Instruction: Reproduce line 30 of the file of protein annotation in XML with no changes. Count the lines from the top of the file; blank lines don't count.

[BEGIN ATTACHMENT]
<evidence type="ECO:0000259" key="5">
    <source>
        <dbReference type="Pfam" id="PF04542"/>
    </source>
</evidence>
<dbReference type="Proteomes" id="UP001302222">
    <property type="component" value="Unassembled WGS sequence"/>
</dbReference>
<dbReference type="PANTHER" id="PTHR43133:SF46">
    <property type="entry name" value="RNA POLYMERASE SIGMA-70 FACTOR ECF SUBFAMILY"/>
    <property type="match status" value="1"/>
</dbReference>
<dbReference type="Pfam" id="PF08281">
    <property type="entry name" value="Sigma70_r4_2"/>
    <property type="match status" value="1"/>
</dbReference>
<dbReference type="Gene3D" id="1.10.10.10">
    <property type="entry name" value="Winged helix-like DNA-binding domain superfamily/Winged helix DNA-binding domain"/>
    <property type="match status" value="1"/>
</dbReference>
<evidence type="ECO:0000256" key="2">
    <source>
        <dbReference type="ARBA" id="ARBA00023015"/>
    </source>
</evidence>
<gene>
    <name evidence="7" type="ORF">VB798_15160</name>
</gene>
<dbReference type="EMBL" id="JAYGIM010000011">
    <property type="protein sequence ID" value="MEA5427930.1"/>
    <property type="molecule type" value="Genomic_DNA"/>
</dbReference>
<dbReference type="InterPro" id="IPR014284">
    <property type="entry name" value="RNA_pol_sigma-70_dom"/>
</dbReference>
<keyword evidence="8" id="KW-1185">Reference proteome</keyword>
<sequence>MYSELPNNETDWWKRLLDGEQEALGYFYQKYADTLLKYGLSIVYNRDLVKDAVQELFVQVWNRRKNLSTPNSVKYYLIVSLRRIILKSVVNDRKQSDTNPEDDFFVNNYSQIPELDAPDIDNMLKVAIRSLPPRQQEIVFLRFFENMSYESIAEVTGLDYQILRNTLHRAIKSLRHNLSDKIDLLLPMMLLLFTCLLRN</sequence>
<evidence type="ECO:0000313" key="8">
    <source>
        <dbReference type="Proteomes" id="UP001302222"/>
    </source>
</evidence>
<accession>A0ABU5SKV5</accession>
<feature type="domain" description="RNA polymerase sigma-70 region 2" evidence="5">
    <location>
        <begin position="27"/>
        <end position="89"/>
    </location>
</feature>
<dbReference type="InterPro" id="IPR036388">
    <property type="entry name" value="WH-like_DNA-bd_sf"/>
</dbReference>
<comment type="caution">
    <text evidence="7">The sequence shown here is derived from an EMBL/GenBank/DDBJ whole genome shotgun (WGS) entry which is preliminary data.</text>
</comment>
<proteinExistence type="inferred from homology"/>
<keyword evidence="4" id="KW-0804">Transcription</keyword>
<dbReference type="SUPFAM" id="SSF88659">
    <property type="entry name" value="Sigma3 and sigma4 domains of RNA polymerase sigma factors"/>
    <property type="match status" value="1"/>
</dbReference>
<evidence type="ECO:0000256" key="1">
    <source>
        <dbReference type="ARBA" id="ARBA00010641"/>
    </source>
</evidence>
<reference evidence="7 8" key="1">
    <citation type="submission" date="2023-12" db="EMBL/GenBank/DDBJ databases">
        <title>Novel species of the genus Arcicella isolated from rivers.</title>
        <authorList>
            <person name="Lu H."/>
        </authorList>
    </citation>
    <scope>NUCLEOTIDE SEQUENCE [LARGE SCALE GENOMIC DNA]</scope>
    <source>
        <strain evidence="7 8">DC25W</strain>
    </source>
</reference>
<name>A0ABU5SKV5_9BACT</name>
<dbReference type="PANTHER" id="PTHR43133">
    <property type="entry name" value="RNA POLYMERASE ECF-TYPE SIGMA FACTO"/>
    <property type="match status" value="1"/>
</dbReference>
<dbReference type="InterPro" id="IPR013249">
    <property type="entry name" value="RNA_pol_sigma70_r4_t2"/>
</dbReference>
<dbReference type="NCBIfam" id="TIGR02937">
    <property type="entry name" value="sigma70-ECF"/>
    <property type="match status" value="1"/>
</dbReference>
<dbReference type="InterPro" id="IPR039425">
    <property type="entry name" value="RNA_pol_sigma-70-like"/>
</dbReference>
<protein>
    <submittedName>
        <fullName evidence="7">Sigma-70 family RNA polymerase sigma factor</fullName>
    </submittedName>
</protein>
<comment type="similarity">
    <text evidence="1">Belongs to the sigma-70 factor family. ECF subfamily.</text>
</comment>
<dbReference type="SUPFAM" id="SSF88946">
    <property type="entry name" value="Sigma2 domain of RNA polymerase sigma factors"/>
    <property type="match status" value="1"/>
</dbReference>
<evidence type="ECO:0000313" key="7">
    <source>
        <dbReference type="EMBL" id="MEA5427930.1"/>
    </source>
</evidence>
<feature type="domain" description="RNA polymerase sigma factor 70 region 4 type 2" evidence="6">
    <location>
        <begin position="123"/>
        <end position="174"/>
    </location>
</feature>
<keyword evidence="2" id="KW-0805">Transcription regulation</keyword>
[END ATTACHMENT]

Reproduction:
    <property type="protein sequence ID" value="MEA5427930.1"/>